Transfer is not a one-way street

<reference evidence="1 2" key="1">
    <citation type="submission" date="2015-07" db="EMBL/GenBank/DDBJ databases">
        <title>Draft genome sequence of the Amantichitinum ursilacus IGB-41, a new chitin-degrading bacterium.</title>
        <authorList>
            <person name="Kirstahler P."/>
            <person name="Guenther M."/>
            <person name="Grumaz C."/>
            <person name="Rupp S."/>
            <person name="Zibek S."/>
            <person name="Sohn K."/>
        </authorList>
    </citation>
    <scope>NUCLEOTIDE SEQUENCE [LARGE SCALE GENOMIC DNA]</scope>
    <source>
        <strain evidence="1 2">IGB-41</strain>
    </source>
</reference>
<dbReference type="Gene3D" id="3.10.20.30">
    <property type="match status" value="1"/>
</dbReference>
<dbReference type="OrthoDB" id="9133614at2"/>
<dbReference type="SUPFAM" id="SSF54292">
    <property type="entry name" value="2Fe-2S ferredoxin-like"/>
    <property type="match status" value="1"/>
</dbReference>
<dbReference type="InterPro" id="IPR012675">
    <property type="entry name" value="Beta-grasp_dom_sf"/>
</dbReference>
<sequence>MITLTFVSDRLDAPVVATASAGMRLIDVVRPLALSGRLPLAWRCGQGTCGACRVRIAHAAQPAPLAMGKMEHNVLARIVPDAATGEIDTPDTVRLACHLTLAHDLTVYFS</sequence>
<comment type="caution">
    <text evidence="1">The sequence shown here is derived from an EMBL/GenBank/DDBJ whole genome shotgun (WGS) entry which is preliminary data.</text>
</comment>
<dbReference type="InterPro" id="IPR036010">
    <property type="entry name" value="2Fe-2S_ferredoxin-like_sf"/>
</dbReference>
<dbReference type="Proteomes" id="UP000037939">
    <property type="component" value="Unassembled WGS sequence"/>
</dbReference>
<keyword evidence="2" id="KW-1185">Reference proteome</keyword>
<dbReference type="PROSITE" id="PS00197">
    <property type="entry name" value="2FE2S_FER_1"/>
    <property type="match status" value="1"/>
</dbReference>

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The transfer of linguistic findings into institutional practice sometimes appears to be a one-way street in which language experts provide solutions for communication problems but, in return, don’t receive insight from the institutions they work with. To emphasize the potential value of applied research for linguists, this paper will be outlining the collected data gathered from an interpreter training program we designed for bilingual nurses working at a German hospital. Using this data, an argument will be made explaining why scholars in interpreting studies and linguistics could benefit from such training programs if they were to open to a two-way exchange. Ultimately, we argue that such an exchange could lead to new questions for basic research. To give a concrete example supporting this argument, our data provides evidence of medical doctors involuntarily changing their communication strategies when working with ad-hoc and professional interpreters. This has resulted in the medical doctors condensing their communication when conversing through an interpreter. From a linguist’s standpoint, this is a phenomenon that should be researched further, for interpreting, in this sense, may be having a negative effect on the quality of communication.


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